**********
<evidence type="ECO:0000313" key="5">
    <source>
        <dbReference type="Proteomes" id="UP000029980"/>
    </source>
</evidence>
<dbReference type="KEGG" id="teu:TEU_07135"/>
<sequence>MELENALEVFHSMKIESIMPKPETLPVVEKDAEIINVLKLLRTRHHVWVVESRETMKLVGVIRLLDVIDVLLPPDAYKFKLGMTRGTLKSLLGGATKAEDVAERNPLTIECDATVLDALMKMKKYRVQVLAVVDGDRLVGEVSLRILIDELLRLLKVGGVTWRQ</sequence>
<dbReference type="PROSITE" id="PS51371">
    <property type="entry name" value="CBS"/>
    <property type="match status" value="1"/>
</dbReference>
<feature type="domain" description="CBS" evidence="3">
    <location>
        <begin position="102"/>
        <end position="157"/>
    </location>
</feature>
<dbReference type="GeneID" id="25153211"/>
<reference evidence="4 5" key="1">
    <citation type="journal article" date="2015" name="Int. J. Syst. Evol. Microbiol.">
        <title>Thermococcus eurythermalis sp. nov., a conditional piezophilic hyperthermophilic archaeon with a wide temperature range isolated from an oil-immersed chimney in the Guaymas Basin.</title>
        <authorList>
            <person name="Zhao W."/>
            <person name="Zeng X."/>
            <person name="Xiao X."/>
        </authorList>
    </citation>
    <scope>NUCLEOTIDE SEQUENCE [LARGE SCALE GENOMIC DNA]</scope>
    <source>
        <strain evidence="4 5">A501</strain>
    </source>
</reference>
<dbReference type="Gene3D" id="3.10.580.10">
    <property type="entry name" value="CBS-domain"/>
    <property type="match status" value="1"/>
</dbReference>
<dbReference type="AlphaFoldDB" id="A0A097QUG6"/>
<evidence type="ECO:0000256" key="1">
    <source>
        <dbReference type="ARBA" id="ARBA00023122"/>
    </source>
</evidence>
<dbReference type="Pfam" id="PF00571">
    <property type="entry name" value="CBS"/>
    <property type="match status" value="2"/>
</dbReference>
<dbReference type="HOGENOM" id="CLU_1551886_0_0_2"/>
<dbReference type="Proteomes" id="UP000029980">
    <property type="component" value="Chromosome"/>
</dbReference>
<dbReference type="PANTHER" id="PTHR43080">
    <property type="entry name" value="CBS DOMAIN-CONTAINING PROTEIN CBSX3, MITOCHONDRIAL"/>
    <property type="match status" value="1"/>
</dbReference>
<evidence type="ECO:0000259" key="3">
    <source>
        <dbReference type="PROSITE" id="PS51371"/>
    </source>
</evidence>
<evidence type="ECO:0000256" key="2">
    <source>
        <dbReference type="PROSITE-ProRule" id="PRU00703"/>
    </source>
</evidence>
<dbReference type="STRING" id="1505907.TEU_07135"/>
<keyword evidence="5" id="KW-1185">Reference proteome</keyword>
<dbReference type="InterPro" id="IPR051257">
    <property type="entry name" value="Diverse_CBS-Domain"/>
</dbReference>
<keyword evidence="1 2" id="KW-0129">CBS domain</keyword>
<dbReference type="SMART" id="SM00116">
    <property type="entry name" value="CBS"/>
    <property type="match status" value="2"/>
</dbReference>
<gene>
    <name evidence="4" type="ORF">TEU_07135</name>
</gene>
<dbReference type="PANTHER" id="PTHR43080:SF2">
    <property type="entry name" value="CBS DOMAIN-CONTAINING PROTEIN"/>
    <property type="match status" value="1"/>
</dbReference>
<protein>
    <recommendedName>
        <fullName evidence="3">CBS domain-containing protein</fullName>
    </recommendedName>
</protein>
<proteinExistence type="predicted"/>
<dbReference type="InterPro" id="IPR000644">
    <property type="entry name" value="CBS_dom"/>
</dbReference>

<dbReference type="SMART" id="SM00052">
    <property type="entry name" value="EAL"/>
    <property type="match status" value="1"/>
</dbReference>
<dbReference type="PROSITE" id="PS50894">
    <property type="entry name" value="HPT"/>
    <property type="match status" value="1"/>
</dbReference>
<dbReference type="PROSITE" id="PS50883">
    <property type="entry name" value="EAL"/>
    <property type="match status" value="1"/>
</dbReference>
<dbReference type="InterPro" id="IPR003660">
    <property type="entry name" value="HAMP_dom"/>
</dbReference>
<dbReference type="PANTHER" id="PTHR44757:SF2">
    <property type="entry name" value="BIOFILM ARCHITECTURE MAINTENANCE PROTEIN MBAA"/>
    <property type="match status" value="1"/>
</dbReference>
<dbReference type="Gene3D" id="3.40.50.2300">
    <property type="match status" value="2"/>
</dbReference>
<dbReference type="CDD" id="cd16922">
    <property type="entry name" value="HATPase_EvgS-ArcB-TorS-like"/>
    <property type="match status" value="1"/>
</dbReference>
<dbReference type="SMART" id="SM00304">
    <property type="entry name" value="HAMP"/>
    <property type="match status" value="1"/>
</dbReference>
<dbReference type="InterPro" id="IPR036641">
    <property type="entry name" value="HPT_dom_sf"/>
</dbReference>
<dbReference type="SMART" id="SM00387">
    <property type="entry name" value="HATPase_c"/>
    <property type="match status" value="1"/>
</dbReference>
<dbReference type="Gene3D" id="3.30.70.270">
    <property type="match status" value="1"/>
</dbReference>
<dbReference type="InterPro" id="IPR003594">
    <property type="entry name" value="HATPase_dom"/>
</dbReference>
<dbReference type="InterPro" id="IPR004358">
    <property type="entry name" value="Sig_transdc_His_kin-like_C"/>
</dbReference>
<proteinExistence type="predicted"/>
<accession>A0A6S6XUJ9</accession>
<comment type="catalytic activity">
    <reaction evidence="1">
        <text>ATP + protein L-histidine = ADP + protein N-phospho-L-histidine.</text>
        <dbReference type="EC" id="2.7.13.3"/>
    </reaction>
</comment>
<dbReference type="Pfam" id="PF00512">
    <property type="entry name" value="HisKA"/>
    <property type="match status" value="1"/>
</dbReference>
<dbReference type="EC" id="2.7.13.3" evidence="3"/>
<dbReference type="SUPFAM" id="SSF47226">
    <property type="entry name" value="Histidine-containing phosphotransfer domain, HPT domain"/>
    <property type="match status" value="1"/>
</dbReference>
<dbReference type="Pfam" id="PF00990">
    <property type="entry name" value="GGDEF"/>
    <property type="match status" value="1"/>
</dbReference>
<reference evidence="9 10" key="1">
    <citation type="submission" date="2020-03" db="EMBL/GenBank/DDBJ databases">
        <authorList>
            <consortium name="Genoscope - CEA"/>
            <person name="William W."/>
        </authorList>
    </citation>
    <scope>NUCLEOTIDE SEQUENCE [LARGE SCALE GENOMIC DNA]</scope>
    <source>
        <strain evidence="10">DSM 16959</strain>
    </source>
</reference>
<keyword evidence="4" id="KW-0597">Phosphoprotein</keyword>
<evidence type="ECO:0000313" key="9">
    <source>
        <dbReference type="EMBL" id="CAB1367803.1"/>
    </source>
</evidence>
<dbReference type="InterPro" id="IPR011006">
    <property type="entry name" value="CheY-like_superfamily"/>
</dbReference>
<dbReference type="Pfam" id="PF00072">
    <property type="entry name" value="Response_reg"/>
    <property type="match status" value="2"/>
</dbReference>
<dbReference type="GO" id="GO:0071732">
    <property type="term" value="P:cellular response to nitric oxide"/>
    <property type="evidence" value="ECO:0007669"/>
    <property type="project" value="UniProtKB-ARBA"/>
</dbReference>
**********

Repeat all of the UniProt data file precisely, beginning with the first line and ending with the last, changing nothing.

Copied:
<evidence type="ECO:0000313" key="5">
    <source>
        <dbReference type="Proteomes" id="UP000029980"/>
    </source>
</evidence>
<dbReference type="KEGG" id="teu:TEU_07135"/>
<sequence>MELENALEVFHSMKIESIMPKPETLPVVEKDAEIINVLKLLRTRHHVWVVESRETMKLVGVIRLLDVIDVLLPPDAYKFKLGMTRGTLKSLLGGATKAEDVAERNPLTIECDATVLDALMKMKKYRVQVLAVVDGDRLVGEVSLRILIDELLRLLKVGGVTWRQ</sequence>
<dbReference type="PROSITE" id="PS51371">
    <property type="entry name" value="CBS"/>
    <property type="match status" value="1"/>
</dbReference>
<feature type="domain" description="CBS" evidence="3">
    <location>
        <begin position="102"/>
        <end position="157"/>
    </location>
</feature>
<dbReference type="GeneID" id="25153211"/>
<reference evidence="4 5" key="1">
    <citation type="journal article" date="2015" name="Int. J. Syst. Evol. Microbiol.">
        <title>Thermococcus eurythermalis sp. nov., a conditional piezophilic hyperthermophilic archaeon with a wide temperature range isolated from an oil-immersed chimney in the Guaymas Basin.</title>
        <authorList>
            <person name="Zhao W."/>
            <person name="Zeng X."/>
            <person name="Xiao X."/>
        </authorList>
    </citation>
    <scope>NUCLEOTIDE SEQUENCE [LARGE SCALE GENOMIC DNA]</scope>
    <source>
        <strain evidence="4 5">A501</strain>
    </source>
</reference>
<dbReference type="Gene3D" id="3.10.580.10">
    <property type="entry name" value="CBS-domain"/>
    <property type="match status" value="1"/>
</dbReference>
<dbReference type="AlphaFoldDB" id="A0A097QUG6"/>
<evidence type="ECO:0000256" key="1">
    <source>
        <dbReference type="ARBA" id="ARBA00023122"/>
    </source>
</evidence>
<dbReference type="Pfam" id="PF00571">
    <property type="entry name" value="CBS"/>
    <property type="match status" value="2"/>
</dbReference>
<dbReference type="HOGENOM" id="CLU_1551886_0_0_2"/>
<dbReference type="Proteomes" id="UP000029980">
    <property type="component" value="Chromosome"/>
</dbReference>
<dbReference type="PANTHER" id="PTHR43080">
    <property type="entry name" value="CBS DOMAIN-CONTAINING PROTEIN CBSX3, MITOCHONDRIAL"/>
    <property type="match status" value="1"/>
</dbReference>
<evidence type="ECO:0000259" key="3">
    <source>
        <dbReference type="PROSITE" id="PS51371"/>
    </source>
</evidence>
<evidence type="ECO:0000256" key="2">
    <source>
        <dbReference type="PROSITE-ProRule" id="PRU00703"/>
    </source>
</evidence>
<dbReference type="STRING" id="1505907.TEU_07135"/>
<keyword evidence="5" id="KW-1185">Reference proteome</keyword>
<dbReference type="InterPro" id="IPR051257">
    <property type="entry name" value="Diverse_CBS-Domain"/>
</dbReference>
<keyword evidence="1 2" id="KW-0129">CBS domain</keyword>
<dbReference type="SMART" id="SM00116">
    <property type="entry name" value="CBS"/>
    <property type="match status" value="2"/>
</dbReference>
<gene>
    <name evidence="4" type="ORF">TEU_07135</name>
</gene>
<dbReference type="PANTHER" id="PTHR43080:SF2">
    <property type="entry name" value="CBS DOMAIN-CONTAINING PROTEIN"/>
    <property type="match status" value="1"/>
</dbReference>
<protein>
    <recommendedName>
        <fullName evidence="3">CBS domain-containing protein</fullName>
    </recommendedName>
</protein>
<proteinExistence type="predicted"/>
<dbReference type="InterPro" id="IPR000644">
    <property type="entry name" value="CBS_dom"/>
</dbReference>

<dbReference type="SMART" id="SM00052">
    <property type="entry name" value="EAL"/>
    <property type="match status" value="1"/>
</dbReference>
<dbReference type="PROSITE" id="PS50894">
    <property type="entry name" value="HPT"/>
    <property type="match status" value="1"/>
</dbReference>
<dbReference type="PROSITE" id="PS50883">
    <property type="entry name" value="EAL"/>
    <property type="match status" value="1"/>
</dbReference>
<dbReference type="InterPro" id="IPR003660">
    <property type="entry name" value="HAMP_dom"/>
</dbReference>
<dbReference type="PANTHER" id="PTHR44757:SF2">
    <property type="entry name" value="BIOFILM ARCHITECTURE MAINTENANCE PROTEIN MBAA"/>
    <property type="match status" value="1"/>
</dbReference>
<dbReference type="Gene3D" id="3.40.50.2300">
    <property type="match status" value="2"/>
</dbReference>
<dbReference type="CDD" id="cd16922">
    <property type="entry name" value="HATPase_EvgS-ArcB-TorS-like"/>
    <property type="match status" value="1"/>
</dbReference>
<dbReference type="SMART" id="SM00304">
    <property type="entry name" value="HAMP"/>
    <property type="match status" value="1"/>
</dbReference>
<dbReference type="InterPro" id="IPR036641">
    <property type="entry name" value="HPT_dom_sf"/>
</dbReference>
<dbReference type="SMART" id="SM00387">
    <property type="entry name" value="HATPase_c"/>
    <property type="match status" value="1"/>
</dbReference>
<dbReference type="Gene3D" id="3.30.70.270">
    <property type="match status" value="1"/>
</dbReference>
<dbReference type="InterPro" id="IPR003594">
    <property type="entry name" value="HATPase_dom"/>
</dbReference>
<dbReference type="InterPro" id="IPR004358">
    <property type="entry name" value="Sig_transdc_His_kin-like_C"/>
</dbReference>
<proteinExistence type="predicted"/>
<accession>A0A6S6XUJ9</accession>
<comment type="catalytic activity">
    <reaction evidence="1">
        <text>ATP + protein L-histidine = ADP + protein N-phospho-L-histidine.</text>
        <dbReference type="EC" id="2.7.13.3"/>
    </reaction>
</comment>
<dbReference type="Pfam" id="PF00512">
    <property type="entry name" value="HisKA"/>
    <property type="match status" value="1"/>
</dbReference>
<dbReference type="EC" id="2.7.13.3" evidence="3"/>
<dbReference type="SUPFAM" id="SSF47226">
    <property type="entry name" value="Histidine-containing phosphotransfer domain, HPT domain"/>
    <property type="match status" value="1"/>
</dbReference>
<dbReference type="Pfam" id="PF00990">
    <property type="entry name" value="GGDEF"/>
    <property type="match status" value="1"/>
</dbReference>
<reference evidence="9 10" key="1">
    <citation type="submission" date="2020-03" db="EMBL/GenBank/DDBJ databases">
        <authorList>
            <consortium name="Genoscope - CEA"/>
            <person name="William W."/>
        </authorList>
    </citation>
    <scope>NUCLEOTIDE SEQUENCE [LARGE SCALE GENOMIC DNA]</scope>
    <source>
        <strain evidence="10">DSM 16959</strain>
    </source>
</reference>
<keyword evidence="4" id="KW-0597">Phosphoprotein</keyword>
<evidence type="ECO:0000313" key="9">
    <source>
        <dbReference type="EMBL" id="CAB1367803.1"/>
    </source>
</evidence>
<dbReference type="InterPro" id="IPR011006">
    <property type="entry name" value="CheY-like_superfamily"/>
</dbReference>
<dbReference type="Pfam" id="PF00072">
    <property type="entry name" value="Response_reg"/>
    <property type="match status" value="2"/>
</dbReference>
<dbReference type="GO" id="GO:0071732">
    <property type="term" value="P:cellular response to nitric oxide"/>
    <property type="evidence" value="ECO:0007669"/>
    <property type="project" value="UniProtKB-ARBA"/>
</dbReference>